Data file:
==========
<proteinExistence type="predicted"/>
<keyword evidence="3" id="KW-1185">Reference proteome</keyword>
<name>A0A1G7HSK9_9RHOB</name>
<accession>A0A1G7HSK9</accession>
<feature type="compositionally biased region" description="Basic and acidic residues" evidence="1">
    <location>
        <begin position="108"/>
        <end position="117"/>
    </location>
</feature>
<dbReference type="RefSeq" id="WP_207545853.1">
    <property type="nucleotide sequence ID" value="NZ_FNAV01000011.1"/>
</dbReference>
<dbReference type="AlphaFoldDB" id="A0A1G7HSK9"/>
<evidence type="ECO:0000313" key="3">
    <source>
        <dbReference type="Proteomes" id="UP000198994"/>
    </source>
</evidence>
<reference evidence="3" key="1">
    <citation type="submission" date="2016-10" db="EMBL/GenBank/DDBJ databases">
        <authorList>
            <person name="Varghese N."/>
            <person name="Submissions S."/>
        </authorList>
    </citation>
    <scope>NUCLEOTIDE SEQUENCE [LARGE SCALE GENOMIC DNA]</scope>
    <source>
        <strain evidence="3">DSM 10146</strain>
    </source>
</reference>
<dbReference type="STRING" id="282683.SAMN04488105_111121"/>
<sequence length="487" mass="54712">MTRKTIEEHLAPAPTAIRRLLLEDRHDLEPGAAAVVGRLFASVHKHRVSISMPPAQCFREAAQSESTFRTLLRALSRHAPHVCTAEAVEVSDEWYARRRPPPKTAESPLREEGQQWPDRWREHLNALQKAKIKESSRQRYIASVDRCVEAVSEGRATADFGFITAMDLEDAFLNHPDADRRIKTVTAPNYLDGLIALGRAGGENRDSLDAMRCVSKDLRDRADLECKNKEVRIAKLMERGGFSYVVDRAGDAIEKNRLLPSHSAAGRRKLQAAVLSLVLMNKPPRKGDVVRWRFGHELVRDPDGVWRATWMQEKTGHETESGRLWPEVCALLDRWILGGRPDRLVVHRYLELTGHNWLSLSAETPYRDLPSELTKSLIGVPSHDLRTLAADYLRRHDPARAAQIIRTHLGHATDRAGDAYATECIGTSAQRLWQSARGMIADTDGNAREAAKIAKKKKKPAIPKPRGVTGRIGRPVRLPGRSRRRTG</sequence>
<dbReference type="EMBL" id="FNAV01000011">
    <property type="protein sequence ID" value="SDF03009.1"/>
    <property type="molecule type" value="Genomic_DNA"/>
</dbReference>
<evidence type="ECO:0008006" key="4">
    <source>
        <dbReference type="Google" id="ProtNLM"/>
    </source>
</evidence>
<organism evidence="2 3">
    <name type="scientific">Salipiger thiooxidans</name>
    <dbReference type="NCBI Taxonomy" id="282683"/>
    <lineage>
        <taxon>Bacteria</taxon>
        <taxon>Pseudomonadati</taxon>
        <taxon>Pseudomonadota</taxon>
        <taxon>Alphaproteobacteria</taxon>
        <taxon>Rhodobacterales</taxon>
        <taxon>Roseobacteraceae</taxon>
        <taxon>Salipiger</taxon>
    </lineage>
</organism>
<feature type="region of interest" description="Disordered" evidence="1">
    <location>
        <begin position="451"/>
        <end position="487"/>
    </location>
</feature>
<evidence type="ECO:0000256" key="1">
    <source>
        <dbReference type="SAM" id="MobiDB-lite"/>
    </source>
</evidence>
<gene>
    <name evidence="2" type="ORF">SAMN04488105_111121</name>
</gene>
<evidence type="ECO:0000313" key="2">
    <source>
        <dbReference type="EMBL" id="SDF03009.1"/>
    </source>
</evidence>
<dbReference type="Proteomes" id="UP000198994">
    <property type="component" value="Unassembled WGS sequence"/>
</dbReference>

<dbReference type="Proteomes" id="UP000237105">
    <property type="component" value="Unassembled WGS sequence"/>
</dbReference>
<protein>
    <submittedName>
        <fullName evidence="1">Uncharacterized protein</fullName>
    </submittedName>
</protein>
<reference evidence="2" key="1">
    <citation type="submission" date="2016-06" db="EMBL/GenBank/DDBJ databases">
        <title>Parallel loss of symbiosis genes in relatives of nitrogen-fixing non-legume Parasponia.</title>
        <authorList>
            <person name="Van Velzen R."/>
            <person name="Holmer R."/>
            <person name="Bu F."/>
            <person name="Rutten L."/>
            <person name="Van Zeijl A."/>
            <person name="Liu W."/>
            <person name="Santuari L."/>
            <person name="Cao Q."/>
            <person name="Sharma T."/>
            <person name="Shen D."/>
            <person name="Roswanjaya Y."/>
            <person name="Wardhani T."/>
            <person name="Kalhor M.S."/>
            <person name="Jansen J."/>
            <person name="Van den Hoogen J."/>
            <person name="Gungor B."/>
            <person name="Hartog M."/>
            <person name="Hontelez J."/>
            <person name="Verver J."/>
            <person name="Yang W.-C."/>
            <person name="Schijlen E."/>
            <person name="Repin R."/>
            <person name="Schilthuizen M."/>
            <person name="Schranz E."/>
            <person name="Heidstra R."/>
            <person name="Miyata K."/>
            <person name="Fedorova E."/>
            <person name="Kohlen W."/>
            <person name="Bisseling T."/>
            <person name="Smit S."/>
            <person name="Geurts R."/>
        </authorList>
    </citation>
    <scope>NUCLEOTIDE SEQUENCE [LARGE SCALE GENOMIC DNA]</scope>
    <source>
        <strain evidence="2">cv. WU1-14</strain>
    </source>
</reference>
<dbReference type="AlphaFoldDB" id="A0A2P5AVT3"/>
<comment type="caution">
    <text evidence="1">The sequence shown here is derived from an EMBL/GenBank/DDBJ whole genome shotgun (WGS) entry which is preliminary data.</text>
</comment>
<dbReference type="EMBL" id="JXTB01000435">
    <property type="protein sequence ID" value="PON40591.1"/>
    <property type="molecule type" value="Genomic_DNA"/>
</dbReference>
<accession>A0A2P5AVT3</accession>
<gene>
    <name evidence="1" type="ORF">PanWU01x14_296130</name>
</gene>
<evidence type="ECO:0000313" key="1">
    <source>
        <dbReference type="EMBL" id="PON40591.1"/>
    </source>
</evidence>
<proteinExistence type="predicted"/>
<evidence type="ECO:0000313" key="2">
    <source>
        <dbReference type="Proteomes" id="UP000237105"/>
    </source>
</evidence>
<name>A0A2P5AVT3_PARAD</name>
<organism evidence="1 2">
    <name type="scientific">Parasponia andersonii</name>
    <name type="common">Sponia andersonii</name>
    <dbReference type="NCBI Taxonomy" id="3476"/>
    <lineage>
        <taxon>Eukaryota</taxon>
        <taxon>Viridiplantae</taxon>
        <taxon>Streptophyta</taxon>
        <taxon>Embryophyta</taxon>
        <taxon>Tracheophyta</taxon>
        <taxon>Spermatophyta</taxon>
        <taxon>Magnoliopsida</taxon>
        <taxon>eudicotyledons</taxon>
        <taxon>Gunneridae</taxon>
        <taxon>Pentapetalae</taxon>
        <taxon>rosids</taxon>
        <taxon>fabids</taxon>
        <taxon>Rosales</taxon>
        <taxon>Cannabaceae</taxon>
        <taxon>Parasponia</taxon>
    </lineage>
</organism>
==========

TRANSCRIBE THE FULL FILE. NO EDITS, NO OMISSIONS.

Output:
<proteinExistence type="predicted"/>
<keyword evidence="3" id="KW-1185">Reference proteome</keyword>
<name>A0A1G7HSK9_9RHOB</name>
<accession>A0A1G7HSK9</accession>
<feature type="compositionally biased region" description="Basic and acidic residues" evidence="1">
    <location>
        <begin position="108"/>
        <end position="117"/>
    </location>
</feature>
<dbReference type="RefSeq" id="WP_207545853.1">
    <property type="nucleotide sequence ID" value="NZ_FNAV01000011.1"/>
</dbReference>
<dbReference type="AlphaFoldDB" id="A0A1G7HSK9"/>
<evidence type="ECO:0000313" key="3">
    <source>
        <dbReference type="Proteomes" id="UP000198994"/>
    </source>
</evidence>
<reference evidence="3" key="1">
    <citation type="submission" date="2016-10" db="EMBL/GenBank/DDBJ databases">
        <authorList>
            <person name="Varghese N."/>
            <person name="Submissions S."/>
        </authorList>
    </citation>
    <scope>NUCLEOTIDE SEQUENCE [LARGE SCALE GENOMIC DNA]</scope>
    <source>
        <strain evidence="3">DSM 10146</strain>
    </source>
</reference>
<dbReference type="STRING" id="282683.SAMN04488105_111121"/>
<sequence length="487" mass="54712">MTRKTIEEHLAPAPTAIRRLLLEDRHDLEPGAAAVVGRLFASVHKHRVSISMPPAQCFREAAQSESTFRTLLRALSRHAPHVCTAEAVEVSDEWYARRRPPPKTAESPLREEGQQWPDRWREHLNALQKAKIKESSRQRYIASVDRCVEAVSEGRATADFGFITAMDLEDAFLNHPDADRRIKTVTAPNYLDGLIALGRAGGENRDSLDAMRCVSKDLRDRADLECKNKEVRIAKLMERGGFSYVVDRAGDAIEKNRLLPSHSAAGRRKLQAAVLSLVLMNKPPRKGDVVRWRFGHELVRDPDGVWRATWMQEKTGHETESGRLWPEVCALLDRWILGGRPDRLVVHRYLELTGHNWLSLSAETPYRDLPSELTKSLIGVPSHDLRTLAADYLRRHDPARAAQIIRTHLGHATDRAGDAYATECIGTSAQRLWQSARGMIADTDGNAREAAKIAKKKKKPAIPKPRGVTGRIGRPVRLPGRSRRRTG</sequence>
<dbReference type="EMBL" id="FNAV01000011">
    <property type="protein sequence ID" value="SDF03009.1"/>
    <property type="molecule type" value="Genomic_DNA"/>
</dbReference>
<evidence type="ECO:0008006" key="4">
    <source>
        <dbReference type="Google" id="ProtNLM"/>
    </source>
</evidence>
<organism evidence="2 3">
    <name type="scientific">Salipiger thiooxidans</name>
    <dbReference type="NCBI Taxonomy" id="282683"/>
    <lineage>
        <taxon>Bacteria</taxon>
        <taxon>Pseudomonadati</taxon>
        <taxon>Pseudomonadota</taxon>
        <taxon>Alphaproteobacteria</taxon>
        <taxon>Rhodobacterales</taxon>
        <taxon>Roseobacteraceae</taxon>
        <taxon>Salipiger</taxon>
    </lineage>
</organism>
<feature type="region of interest" description="Disordered" evidence="1">
    <location>
        <begin position="451"/>
        <end position="487"/>
    </location>
</feature>
<evidence type="ECO:0000256" key="1">
    <source>
        <dbReference type="SAM" id="MobiDB-lite"/>
    </source>
</evidence>
<gene>
    <name evidence="2" type="ORF">SAMN04488105_111121</name>
</gene>
<evidence type="ECO:0000313" key="2">
    <source>
        <dbReference type="EMBL" id="SDF03009.1"/>
    </source>
</evidence>
<dbReference type="Proteomes" id="UP000198994">
    <property type="component" value="Unassembled WGS sequence"/>
</dbReference>

<dbReference type="Proteomes" id="UP000237105">
    <property type="component" value="Unassembled WGS sequence"/>
</dbReference>
<protein>
    <submittedName>
        <fullName evidence="1">Uncharacterized protein</fullName>
    </submittedName>
</protein>
<reference evidence="2" key="1">
    <citation type="submission" date="2016-06" db="EMBL/GenBank/DDBJ databases">
        <title>Parallel loss of symbiosis genes in relatives of nitrogen-fixing non-legume Parasponia.</title>
        <authorList>
            <person name="Van Velzen R."/>
            <person name="Holmer R."/>
            <person name="Bu F."/>
            <person name="Rutten L."/>
            <person name="Van Zeijl A."/>
            <person name="Liu W."/>
            <person name="Santuari L."/>
            <person name="Cao Q."/>
            <person name="Sharma T."/>
            <person name="Shen D."/>
            <person name="Roswanjaya Y."/>
            <person name="Wardhani T."/>
            <person name="Kalhor M.S."/>
            <person name="Jansen J."/>
            <person name="Van den Hoogen J."/>
            <person name="Gungor B."/>
            <person name="Hartog M."/>
            <person name="Hontelez J."/>
            <person name="Verver J."/>
            <person name="Yang W.-C."/>
            <person name="Schijlen E."/>
            <person name="Repin R."/>
            <person name="Schilthuizen M."/>
            <person name="Schranz E."/>
            <person name="Heidstra R."/>
            <person name="Miyata K."/>
            <person name="Fedorova E."/>
            <person name="Kohlen W."/>
            <person name="Bisseling T."/>
            <person name="Smit S."/>
            <person name="Geurts R."/>
        </authorList>
    </citation>
    <scope>NUCLEOTIDE SEQUENCE [LARGE SCALE GENOMIC DNA]</scope>
    <source>
        <strain evidence="2">cv. WU1-14</strain>
    </source>
</reference>
<dbReference type="AlphaFoldDB" id="A0A2P5AVT3"/>
<comment type="caution">
    <text evidence="1">The sequence shown here is derived from an EMBL/GenBank/DDBJ whole genome shotgun (WGS) entry which is preliminary data.</text>
</comment>
<dbReference type="EMBL" id="JXTB01000435">
    <property type="protein sequence ID" value="PON40591.1"/>
    <property type="molecule type" value="Genomic_DNA"/>
</dbReference>
<accession>A0A2P5AVT3</accession>
<gene>
    <name evidence="1" type="ORF">PanWU01x14_296130</name>
</gene>
<evidence type="ECO:0000313" key="1">
    <source>
        <dbReference type="EMBL" id="PON40591.1"/>
    </source>
</evidence>
<proteinExistence type="predicted"/>
<evidence type="ECO:0000313" key="2">
    <source>
        <dbReference type="Proteomes" id="UP000237105"/>
    </source>
</evidence>
<name>A0A2P5AVT3_PARAD</name>
<organism evidence="1 2">
    <name type="scientific">Parasponia andersonii</name>
    <name type="common">Sponia andersonii</name>
    <dbReference type="NCBI Taxonomy" id="3476"/>
    <lineage>
        <taxon>Eukaryota</taxon>
        <taxon>Viridiplantae</taxon>
        <taxon>Streptophyta</taxon>
        <taxon>Embryophyta</taxon>
        <taxon>Tracheophyta</taxon>
        <taxon>Spermatophyta</taxon>
        <taxon>Magnoliopsida</taxon>
        <taxon>eudicotyledons</taxon>
        <taxon>Gunneridae</taxon>
        <taxon>Pentapetalae</taxon>
        <taxon>rosids</taxon>
        <taxon>fabids</taxon>
        <taxon>Rosales</taxon>
        <taxon>Cannabaceae</taxon>
        <taxon>Parasponia</taxon>
    </lineage>
</organism>